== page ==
When I started taking T, getting a barbershop shave was high on my list of exciting new life possibilities. Since I have many months to go before a beard really takes hold, I content myself with looking at pictures of excellent barbershop haircuts, examining the interiors of noveau-shops (like Temescal Alley in Oakland, Gornik and Drucker in LA, the Blind Barber in NYC and F.S.C. Barber in NYC and SF, and State Street Barbers in Boston and Chicago), and contemplating the appeal of a classic cut.
Barbershops make me think of unfussy yet considered aesthetics, tattoos, blue jeans, clean lines, and an afternoon in 1995 when an old guy treated me with tender respect–basically, they are a reminder of my most handsome, gentlemanly aspirations.
Also, in a world where “men’s spaces” are generally associated with sports, strip clubs, and drunks, it’s refreshing to think of more refined touchstones of masculinity enjoying a revival.
And why not? My not-wife Michael always complains that she wishes there was a barbershop for women (a million dollar idea if there ever was one), and that would surely be fantastic for her and other ladies with short hair who don’t want to pay $60 and drink cucumber water at a salon.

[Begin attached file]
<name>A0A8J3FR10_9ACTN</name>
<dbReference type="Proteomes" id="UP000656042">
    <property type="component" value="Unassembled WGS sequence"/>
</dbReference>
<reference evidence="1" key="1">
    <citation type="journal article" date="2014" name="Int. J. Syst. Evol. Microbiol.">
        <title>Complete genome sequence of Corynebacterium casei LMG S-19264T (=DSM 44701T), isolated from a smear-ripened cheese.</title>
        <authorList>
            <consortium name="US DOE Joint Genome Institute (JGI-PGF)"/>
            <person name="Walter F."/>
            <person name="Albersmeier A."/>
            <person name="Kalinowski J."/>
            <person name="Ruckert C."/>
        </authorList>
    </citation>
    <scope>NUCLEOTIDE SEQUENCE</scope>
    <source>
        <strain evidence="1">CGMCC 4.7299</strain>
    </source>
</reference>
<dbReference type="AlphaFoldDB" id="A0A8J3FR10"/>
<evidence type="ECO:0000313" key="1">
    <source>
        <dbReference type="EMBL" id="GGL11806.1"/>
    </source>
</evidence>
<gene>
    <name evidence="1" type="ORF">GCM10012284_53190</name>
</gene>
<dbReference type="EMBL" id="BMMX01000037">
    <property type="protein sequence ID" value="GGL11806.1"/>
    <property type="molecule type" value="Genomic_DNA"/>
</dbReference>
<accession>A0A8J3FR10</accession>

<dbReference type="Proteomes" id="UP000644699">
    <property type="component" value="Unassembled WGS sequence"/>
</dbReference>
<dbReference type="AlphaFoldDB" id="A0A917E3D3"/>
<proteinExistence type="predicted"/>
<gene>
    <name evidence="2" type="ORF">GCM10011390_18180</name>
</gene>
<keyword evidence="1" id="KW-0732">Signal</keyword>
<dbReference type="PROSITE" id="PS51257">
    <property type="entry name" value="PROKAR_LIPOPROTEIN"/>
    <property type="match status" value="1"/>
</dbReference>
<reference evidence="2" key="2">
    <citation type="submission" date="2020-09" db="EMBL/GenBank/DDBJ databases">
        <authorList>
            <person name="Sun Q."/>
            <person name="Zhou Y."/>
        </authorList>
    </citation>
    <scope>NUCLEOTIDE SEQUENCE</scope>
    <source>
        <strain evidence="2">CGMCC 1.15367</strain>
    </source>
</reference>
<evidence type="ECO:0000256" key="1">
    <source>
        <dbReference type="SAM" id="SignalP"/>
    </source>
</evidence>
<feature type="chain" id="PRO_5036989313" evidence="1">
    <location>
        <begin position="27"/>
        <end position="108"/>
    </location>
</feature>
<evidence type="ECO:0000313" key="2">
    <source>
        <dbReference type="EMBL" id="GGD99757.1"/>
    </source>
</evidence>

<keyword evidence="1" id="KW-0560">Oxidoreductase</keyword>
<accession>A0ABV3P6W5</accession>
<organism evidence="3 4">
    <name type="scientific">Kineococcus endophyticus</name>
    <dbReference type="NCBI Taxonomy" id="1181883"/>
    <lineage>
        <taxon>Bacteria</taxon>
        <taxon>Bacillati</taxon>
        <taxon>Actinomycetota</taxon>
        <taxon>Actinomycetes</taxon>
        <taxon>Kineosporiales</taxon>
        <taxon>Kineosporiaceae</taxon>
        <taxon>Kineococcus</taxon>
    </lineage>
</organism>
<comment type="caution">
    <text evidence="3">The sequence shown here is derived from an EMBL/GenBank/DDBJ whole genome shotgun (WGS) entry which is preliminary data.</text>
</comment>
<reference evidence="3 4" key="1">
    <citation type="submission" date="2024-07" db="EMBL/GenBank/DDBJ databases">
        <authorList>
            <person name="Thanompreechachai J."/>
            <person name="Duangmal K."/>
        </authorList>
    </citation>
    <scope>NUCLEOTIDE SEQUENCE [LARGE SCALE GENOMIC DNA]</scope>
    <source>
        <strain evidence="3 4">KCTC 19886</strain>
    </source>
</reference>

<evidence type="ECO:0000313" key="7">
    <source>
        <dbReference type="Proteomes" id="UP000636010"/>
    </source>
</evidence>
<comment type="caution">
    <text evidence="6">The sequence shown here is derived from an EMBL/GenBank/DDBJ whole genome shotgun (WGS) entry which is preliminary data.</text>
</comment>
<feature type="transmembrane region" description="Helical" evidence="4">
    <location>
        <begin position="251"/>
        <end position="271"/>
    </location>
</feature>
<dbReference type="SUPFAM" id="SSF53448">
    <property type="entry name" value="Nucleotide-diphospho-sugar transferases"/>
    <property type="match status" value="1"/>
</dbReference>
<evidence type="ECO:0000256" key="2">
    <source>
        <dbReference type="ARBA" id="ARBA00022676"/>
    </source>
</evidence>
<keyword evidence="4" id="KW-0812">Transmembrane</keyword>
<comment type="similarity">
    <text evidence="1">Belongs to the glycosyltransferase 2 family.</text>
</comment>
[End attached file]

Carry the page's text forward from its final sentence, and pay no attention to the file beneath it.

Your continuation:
But I love being in a space where a tattooed guy or an old school, silent type will shave me with a straight razor without ever questioning my masculinity.
And barbers! The nouveau barbershop movement has created shops that are hipper than any salon and barbers in Backyard Bill.
Style icons like Nick Wooster wears all the markers of a barbershop fan: very trim, clean lines, and a haircut that needs weekly upkeep. At $20 a pop, you can bet he’s getting that cut at a barber. I bet he even buys his guy a Christmas present every year, because that’s the gentlemanly thing to do.
There’s so much wrong with the world, and so few places of refuge. Consider getting the guy-type in your life a shave and a haircut this holiday season, or treating yourself. Get in touch with your inner gentleman, and the world will thank you.